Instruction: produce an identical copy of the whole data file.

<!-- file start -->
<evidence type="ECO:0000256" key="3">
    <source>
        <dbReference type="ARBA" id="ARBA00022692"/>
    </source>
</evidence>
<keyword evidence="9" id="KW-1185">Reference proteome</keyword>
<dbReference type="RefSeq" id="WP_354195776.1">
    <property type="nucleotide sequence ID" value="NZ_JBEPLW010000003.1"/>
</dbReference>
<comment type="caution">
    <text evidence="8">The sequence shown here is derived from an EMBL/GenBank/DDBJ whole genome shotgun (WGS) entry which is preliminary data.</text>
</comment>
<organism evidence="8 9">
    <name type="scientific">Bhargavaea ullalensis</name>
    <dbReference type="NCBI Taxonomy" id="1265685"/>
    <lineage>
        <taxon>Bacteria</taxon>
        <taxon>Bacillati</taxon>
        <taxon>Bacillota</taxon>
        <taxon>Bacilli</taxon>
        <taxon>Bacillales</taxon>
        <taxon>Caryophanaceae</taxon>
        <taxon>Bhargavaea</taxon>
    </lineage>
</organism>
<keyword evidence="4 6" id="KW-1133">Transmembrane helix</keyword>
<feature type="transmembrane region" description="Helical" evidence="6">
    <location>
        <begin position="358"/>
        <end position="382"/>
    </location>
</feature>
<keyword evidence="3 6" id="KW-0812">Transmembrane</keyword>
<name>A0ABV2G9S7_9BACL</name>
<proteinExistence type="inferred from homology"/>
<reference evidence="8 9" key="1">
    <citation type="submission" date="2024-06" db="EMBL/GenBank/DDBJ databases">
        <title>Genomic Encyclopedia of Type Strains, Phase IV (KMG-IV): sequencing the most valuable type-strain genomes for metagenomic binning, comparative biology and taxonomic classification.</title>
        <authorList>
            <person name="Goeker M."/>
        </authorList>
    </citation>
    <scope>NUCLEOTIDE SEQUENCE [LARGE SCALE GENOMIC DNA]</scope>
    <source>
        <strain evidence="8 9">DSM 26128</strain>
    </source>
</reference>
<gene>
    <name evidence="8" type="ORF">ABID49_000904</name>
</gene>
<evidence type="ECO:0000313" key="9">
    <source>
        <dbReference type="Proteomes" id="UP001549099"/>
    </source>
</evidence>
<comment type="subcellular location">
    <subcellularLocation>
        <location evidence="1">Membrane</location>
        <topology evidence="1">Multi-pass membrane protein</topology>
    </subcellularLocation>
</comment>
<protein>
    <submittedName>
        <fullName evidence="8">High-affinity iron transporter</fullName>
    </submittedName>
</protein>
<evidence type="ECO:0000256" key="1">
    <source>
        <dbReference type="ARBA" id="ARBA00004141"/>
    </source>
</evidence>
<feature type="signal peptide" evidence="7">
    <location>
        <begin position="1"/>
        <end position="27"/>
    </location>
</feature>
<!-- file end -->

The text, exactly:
<evidence type="ECO:0000256" key="3">
    <source>
        <dbReference type="ARBA" id="ARBA00022692"/>
    </source>
</evidence>
<keyword evidence="9" id="KW-1185">Reference proteome</keyword>
<dbReference type="RefSeq" id="WP_354195776.1">
    <property type="nucleotide sequence ID" value="NZ_JBEPLW010000003.1"/>
</dbReference>
<comment type="caution">
    <text evidence="8">The sequence shown here is derived from an EMBL/GenBank/DDBJ whole genome shotgun (WGS) entry which is preliminary data.</text>
</comment>
<organism evidence="8 9">
    <name type="scientific">Bhargavaea ullalensis</name>
    <dbReference type="NCBI Taxonomy" id="1265685"/>
    <lineage>
        <taxon>Bacteria</taxon>
        <taxon>Bacillati</taxon>
        <taxon>Bacillota</taxon>
        <taxon>Bacilli</taxon>
        <taxon>Bacillales</taxon>
        <taxon>Caryophanaceae</taxon>
        <taxon>Bhargavaea</taxon>
    </lineage>
</organism>
<keyword evidence="4 6" id="KW-1133">Transmembrane helix</keyword>
<feature type="transmembrane region" description="Helical" evidence="6">
    <location>
        <begin position="358"/>
        <end position="382"/>
    </location>
</feature>
<keyword evidence="3 6" id="KW-0812">Transmembrane</keyword>
<name>A0ABV2G9S7_9BACL</name>
<proteinExistence type="inferred from homology"/>
<reference evidence="8 9" key="1">
    <citation type="submission" date="2024-06" db="EMBL/GenBank/DDBJ databases">
        <title>Genomic Encyclopedia of Type Strains, Phase IV (KMG-IV): sequencing the most valuable type-strain genomes for metagenomic binning, comparative biology and taxonomic classification.</title>
        <authorList>
            <person name="Goeker M."/>
        </authorList>
    </citation>
    <scope>NUCLEOTIDE SEQUENCE [LARGE SCALE GENOMIC DNA]</scope>
    <source>
        <strain evidence="8 9">DSM 26128</strain>
    </source>
</reference>
<gene>
    <name evidence="8" type="ORF">ABID49_000904</name>
</gene>
<evidence type="ECO:0000313" key="9">
    <source>
        <dbReference type="Proteomes" id="UP001549099"/>
    </source>
</evidence>
<comment type="subcellular location">
    <subcellularLocation>
        <location evidence="1">Membrane</location>
        <topology evidence="1">Multi-pass membrane protein</topology>
    </subcellularLocation>
</comment>
<protein>
    <submittedName>
        <fullName evidence="8">High-affinity iron transporter</fullName>
    </submittedName>
</protein>
<evidence type="ECO:0000256" key="1">
    <source>
        <dbReference type="ARBA" id="ARBA00004141"/>
    </source>
</evidence>
<feature type="signal peptide" evidence="7">
    <location>
        <begin position="1"/>
        <end position="27"/>
    </location>
</feature>